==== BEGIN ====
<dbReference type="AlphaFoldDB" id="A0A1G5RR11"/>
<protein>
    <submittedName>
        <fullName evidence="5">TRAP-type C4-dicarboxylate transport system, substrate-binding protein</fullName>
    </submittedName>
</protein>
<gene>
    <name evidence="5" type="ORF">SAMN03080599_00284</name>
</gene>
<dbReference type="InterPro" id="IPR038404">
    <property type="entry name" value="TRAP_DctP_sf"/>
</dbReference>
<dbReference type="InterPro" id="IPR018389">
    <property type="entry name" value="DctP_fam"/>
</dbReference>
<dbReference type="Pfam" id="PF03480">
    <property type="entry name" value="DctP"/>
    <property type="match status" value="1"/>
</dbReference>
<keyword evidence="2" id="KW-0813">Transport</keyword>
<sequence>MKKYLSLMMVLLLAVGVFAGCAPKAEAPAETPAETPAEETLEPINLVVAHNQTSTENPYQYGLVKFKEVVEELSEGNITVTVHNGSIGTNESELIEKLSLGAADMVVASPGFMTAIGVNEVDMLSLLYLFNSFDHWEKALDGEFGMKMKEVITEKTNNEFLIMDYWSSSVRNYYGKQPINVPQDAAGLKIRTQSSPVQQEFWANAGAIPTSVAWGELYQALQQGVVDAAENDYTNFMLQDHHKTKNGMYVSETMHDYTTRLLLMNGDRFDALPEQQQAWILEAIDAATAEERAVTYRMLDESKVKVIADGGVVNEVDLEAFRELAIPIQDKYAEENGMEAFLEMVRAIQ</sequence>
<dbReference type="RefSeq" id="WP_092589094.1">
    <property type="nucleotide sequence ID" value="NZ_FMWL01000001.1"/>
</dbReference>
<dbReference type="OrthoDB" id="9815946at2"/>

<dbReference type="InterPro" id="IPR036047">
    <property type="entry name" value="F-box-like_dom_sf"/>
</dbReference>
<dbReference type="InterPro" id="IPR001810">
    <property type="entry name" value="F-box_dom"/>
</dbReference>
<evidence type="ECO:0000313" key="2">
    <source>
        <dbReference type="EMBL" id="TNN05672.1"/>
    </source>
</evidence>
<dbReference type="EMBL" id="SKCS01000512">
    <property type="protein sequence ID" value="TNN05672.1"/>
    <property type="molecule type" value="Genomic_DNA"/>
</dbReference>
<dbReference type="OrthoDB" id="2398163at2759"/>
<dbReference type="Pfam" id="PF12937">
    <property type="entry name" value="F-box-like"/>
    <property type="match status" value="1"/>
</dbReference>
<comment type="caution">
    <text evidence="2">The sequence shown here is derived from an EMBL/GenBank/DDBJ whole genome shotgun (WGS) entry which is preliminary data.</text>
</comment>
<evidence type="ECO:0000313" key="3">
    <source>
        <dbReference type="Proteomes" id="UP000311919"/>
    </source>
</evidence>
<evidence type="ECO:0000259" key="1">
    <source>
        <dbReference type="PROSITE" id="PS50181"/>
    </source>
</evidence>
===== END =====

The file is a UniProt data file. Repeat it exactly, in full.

<dbReference type="AlphaFoldDB" id="A0A1G5RR11"/>
<protein>
    <submittedName>
        <fullName evidence="5">TRAP-type C4-dicarboxylate transport system, substrate-binding protein</fullName>
    </submittedName>
</protein>
<gene>
    <name evidence="5" type="ORF">SAMN03080599_00284</name>
</gene>
<dbReference type="InterPro" id="IPR038404">
    <property type="entry name" value="TRAP_DctP_sf"/>
</dbReference>
<dbReference type="InterPro" id="IPR018389">
    <property type="entry name" value="DctP_fam"/>
</dbReference>
<dbReference type="Pfam" id="PF03480">
    <property type="entry name" value="DctP"/>
    <property type="match status" value="1"/>
</dbReference>
<keyword evidence="2" id="KW-0813">Transport</keyword>
<sequence>MKKYLSLMMVLLLAVGVFAGCAPKAEAPAETPAETPAEETLEPINLVVAHNQTSTENPYQYGLVKFKEVVEELSEGNITVTVHNGSIGTNESELIEKLSLGAADMVVASPGFMTAIGVNEVDMLSLLYLFNSFDHWEKALDGEFGMKMKEVITEKTNNEFLIMDYWSSSVRNYYGKQPINVPQDAAGLKIRTQSSPVQQEFWANAGAIPTSVAWGELYQALQQGVVDAAENDYTNFMLQDHHKTKNGMYVSETMHDYTTRLLLMNGDRFDALPEQQQAWILEAIDAATAEERAVTYRMLDESKVKVIADGGVVNEVDLEAFRELAIPIQDKYAEENGMEAFLEMVRAIQ</sequence>
<dbReference type="RefSeq" id="WP_092589094.1">
    <property type="nucleotide sequence ID" value="NZ_FMWL01000001.1"/>
</dbReference>
<dbReference type="OrthoDB" id="9815946at2"/>

<dbReference type="InterPro" id="IPR036047">
    <property type="entry name" value="F-box-like_dom_sf"/>
</dbReference>
<dbReference type="InterPro" id="IPR001810">
    <property type="entry name" value="F-box_dom"/>
</dbReference>
<evidence type="ECO:0000313" key="2">
    <source>
        <dbReference type="EMBL" id="TNN05672.1"/>
    </source>
</evidence>
<dbReference type="EMBL" id="SKCS01000512">
    <property type="protein sequence ID" value="TNN05672.1"/>
    <property type="molecule type" value="Genomic_DNA"/>
</dbReference>
<dbReference type="OrthoDB" id="2398163at2759"/>
<dbReference type="Pfam" id="PF12937">
    <property type="entry name" value="F-box-like"/>
    <property type="match status" value="1"/>
</dbReference>
<comment type="caution">
    <text evidence="2">The sequence shown here is derived from an EMBL/GenBank/DDBJ whole genome shotgun (WGS) entry which is preliminary data.</text>
</comment>
<evidence type="ECO:0000313" key="3">
    <source>
        <dbReference type="Proteomes" id="UP000311919"/>
    </source>
</evidence>
<evidence type="ECO:0000259" key="1">
    <source>
        <dbReference type="PROSITE" id="PS50181"/>
    </source>
</evidence>